Unlike the Chinoiserie decorations in vogue at the Sèvres factory from the time of its creation, this statuette is not a fantasy figure but a genuine portrait – that of the Chinese emperor Qianlong (1736-1795). It was based on a watercolor portrait by Giuseppe Panzi, a Jesuit father at the court of Peking, and was loaned to the factory by the secretary of state Henri Bertin, an important client who did not hesitate to influence the firm’s artistic choices by suggesting decorations and supplying models. In 1776, Bertin, a scholar with a passion for China, published his Memoirs Concerning the History, Science, Arts, Manners and Customs of the Chinese, with a frontispice featuring a printed representation of Qianlong’s portrait. This watercolored portrait also served as a model for paintings on porcelain; in 1776, when the biscuit portrait was produced, a first porcelain plaque, painted by Charles-Éloi Asselin, was sold to Louis XVI for the considerable sum of 480 pounds, and was followed by two others. The figure of the Emperor of China, probably created in the year 1775, was attributed to the sculptor Josse-François-Joseph Le Riche, a modeler at Sèvres from 1757 to 1801 (though there is nothing in the archives to confirm this attribution). The first biscuit figure was sold in August of the following year to the Duchesse de Mazarin for seventy-two pounds, a relatively modest sum due to the simplicity of the figure which was made using only seven molds, whereas the most ambitious group figures could require up to a hundred. The factory earned prestige for its production of small figures made of a new ceramic material, left in unglazed “biscuit” form, with a finely polished white surface evoking marble. From the middle of the century onward, this production developed to such an extent that in 1757 the Sèvres factory appointed a director of sculpture, a post held until 1766 by Étienne-Maurice Falconet (1716-1791); he was succeeded by the painter Jean-Jacques Bachelier (1724-1806) until 1773, then by the sculptor Louis-Simon Boizot (1743-1809) who held the post until his death. Sèvres figurines were exported and imitated throughout Europe. Despite its prestigious principal buyers – Queen Marie Antoinette, Louis XVI’s aunt Madame Adélaïde, the Duchesse de Durfort and the ambassador of Sardinia – the Emperor of China figure was not a great success, and only thirteen copies were sold. This rather austere portrait of a foreign ruler with an expression of ironic wisdom had probably disconcerted a clientele accustomed to more friendly looking figures, but the factory continued to produce likenesses of princes from far flung lands; in 1787, Louis-Simon Boizot modeled a full-length figure of the young Prince of French Cochinchina, “to spark curiosity with something new.” The first copy was sold to the king at the end of the year, for the same price as the figure of Qianlong.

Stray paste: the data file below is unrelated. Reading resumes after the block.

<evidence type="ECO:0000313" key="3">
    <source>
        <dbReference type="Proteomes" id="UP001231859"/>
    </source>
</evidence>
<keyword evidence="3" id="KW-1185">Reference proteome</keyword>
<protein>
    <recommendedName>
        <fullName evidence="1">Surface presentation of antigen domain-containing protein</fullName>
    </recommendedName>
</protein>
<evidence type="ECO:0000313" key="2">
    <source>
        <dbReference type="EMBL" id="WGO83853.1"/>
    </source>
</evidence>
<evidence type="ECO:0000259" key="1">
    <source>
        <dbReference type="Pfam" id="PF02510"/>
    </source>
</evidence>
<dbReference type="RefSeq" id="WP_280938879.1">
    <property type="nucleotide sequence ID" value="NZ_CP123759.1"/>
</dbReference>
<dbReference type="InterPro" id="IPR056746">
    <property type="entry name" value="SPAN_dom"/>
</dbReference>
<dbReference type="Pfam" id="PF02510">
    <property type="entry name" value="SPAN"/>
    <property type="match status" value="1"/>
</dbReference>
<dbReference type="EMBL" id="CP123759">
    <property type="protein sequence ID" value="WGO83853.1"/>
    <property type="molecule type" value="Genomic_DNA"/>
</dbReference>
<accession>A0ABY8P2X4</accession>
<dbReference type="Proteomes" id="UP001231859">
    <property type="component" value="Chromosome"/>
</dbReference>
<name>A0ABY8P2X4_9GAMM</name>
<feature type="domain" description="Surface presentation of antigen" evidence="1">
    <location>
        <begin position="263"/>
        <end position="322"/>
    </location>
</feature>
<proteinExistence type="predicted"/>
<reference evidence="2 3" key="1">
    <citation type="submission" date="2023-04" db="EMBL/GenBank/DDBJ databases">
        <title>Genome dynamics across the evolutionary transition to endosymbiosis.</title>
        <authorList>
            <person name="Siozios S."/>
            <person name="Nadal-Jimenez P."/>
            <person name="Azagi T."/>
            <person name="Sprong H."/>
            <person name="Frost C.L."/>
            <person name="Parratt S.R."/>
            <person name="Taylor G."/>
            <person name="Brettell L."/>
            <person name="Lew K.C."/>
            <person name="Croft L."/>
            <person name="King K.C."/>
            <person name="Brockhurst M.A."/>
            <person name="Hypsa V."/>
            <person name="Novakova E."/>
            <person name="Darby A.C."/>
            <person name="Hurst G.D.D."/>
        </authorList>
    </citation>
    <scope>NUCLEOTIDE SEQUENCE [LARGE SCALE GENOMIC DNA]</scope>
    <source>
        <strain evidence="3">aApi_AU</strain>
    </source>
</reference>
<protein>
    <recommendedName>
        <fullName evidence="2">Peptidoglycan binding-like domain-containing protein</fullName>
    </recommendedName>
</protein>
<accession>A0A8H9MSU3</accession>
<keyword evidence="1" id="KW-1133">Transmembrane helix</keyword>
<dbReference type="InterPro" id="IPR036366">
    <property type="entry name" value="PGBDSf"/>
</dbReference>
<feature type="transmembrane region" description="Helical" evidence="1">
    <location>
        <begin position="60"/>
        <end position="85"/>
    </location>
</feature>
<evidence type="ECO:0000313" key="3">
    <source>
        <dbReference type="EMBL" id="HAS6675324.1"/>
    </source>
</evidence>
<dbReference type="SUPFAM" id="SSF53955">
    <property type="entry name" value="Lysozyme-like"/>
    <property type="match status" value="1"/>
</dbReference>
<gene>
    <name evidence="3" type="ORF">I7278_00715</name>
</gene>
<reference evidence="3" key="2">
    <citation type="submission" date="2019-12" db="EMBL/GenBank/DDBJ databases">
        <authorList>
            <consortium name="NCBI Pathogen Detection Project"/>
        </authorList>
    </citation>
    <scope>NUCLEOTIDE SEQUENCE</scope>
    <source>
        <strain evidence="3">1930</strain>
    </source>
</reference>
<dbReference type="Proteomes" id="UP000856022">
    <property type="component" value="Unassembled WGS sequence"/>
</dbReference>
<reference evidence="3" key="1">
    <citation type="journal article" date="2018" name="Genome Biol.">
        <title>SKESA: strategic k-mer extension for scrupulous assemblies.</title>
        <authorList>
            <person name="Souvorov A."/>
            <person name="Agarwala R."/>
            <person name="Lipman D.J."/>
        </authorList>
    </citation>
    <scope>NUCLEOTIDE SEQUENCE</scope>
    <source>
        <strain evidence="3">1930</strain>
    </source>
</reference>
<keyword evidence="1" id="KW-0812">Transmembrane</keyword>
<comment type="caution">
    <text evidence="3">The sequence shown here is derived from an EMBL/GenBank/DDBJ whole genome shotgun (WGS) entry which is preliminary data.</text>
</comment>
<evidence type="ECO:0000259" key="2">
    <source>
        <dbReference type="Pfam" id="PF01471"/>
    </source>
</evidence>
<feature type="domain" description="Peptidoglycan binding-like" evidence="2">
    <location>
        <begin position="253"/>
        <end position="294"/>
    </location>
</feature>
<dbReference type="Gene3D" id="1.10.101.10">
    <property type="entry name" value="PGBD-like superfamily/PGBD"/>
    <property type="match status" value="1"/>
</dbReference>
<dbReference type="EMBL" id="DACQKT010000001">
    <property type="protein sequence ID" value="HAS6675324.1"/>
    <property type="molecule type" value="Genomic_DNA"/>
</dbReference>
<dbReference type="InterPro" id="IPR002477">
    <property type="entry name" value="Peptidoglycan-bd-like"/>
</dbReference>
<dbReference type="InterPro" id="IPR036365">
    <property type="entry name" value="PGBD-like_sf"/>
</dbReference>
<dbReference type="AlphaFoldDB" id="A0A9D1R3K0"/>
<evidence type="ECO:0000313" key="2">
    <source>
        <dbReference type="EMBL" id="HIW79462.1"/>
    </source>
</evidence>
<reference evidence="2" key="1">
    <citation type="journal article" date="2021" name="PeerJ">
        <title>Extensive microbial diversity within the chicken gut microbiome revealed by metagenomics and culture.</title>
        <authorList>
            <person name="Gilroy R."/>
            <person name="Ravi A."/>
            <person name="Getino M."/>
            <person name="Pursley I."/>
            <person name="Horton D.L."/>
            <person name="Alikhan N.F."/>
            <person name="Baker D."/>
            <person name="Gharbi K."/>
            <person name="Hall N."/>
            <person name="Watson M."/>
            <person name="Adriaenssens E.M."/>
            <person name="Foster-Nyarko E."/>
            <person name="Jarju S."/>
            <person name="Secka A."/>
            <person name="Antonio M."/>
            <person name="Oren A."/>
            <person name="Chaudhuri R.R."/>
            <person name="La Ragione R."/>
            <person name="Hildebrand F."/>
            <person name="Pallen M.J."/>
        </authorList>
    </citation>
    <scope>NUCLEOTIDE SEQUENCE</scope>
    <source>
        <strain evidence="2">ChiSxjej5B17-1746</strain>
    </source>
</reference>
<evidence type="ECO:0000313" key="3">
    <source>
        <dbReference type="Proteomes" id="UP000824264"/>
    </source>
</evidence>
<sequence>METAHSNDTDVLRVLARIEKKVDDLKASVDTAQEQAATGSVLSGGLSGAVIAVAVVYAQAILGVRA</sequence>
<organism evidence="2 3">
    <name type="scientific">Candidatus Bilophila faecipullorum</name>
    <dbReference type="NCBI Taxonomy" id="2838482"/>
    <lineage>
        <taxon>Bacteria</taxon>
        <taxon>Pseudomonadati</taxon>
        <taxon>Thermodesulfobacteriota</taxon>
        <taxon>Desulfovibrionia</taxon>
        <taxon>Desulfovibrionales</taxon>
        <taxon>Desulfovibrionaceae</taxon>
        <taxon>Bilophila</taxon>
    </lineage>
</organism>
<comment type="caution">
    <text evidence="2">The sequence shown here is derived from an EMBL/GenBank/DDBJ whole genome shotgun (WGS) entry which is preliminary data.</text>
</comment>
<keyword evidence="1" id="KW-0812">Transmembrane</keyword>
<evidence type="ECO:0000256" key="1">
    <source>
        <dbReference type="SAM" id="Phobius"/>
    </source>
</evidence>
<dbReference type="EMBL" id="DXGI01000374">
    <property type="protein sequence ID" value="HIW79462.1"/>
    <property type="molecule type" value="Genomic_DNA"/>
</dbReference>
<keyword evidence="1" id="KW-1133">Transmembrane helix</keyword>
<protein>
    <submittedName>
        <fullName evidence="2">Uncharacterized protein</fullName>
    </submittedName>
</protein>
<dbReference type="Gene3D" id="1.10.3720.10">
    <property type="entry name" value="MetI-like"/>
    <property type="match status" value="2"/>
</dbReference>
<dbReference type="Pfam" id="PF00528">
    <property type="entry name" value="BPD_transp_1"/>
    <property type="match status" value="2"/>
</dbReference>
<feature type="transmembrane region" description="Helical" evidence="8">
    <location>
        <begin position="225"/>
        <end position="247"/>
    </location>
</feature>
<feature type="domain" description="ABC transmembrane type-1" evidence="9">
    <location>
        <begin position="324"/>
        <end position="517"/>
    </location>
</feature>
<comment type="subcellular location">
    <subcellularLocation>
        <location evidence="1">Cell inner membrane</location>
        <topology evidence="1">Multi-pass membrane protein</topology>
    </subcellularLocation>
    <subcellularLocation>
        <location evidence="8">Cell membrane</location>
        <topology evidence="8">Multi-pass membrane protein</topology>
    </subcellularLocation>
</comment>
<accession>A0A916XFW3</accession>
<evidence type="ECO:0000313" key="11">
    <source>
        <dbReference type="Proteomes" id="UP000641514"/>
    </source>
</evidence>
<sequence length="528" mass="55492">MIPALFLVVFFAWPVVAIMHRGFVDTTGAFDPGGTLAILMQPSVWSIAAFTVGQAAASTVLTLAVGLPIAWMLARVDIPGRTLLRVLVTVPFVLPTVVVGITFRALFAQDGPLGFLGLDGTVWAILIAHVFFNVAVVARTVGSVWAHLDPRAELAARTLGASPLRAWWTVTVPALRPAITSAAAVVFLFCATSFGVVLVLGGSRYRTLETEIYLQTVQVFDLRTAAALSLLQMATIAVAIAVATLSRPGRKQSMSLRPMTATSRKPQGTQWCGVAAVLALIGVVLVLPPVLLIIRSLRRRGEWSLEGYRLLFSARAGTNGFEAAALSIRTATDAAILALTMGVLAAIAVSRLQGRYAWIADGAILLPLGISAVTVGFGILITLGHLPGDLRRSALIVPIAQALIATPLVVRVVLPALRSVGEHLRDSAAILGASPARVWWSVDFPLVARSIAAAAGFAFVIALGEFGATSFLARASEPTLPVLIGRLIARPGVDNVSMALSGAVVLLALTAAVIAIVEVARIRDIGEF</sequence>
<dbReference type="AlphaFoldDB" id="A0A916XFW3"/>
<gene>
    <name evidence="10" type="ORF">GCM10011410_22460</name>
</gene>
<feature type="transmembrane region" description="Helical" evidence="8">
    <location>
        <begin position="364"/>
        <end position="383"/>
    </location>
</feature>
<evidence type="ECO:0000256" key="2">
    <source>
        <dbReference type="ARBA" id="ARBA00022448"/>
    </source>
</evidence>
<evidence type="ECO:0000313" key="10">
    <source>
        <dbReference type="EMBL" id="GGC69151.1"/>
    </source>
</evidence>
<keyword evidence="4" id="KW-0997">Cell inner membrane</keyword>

Tamara Préaud, “Sèvres, la Chine et les ‘Chinoiseries’ au XVIIIe siècle,” The Journal of the Walters Art Gallery, no. 47, 1989, pp. 39-52.
Louis-Simon Boizot (1743-1809): sculpteur du roi et directeur de l’atelier de sculpture à la Manufacture de Sèvres, exhibition catalogue, Versailles, Musée Lambinet, 2001, Paris, Somogy, 2001.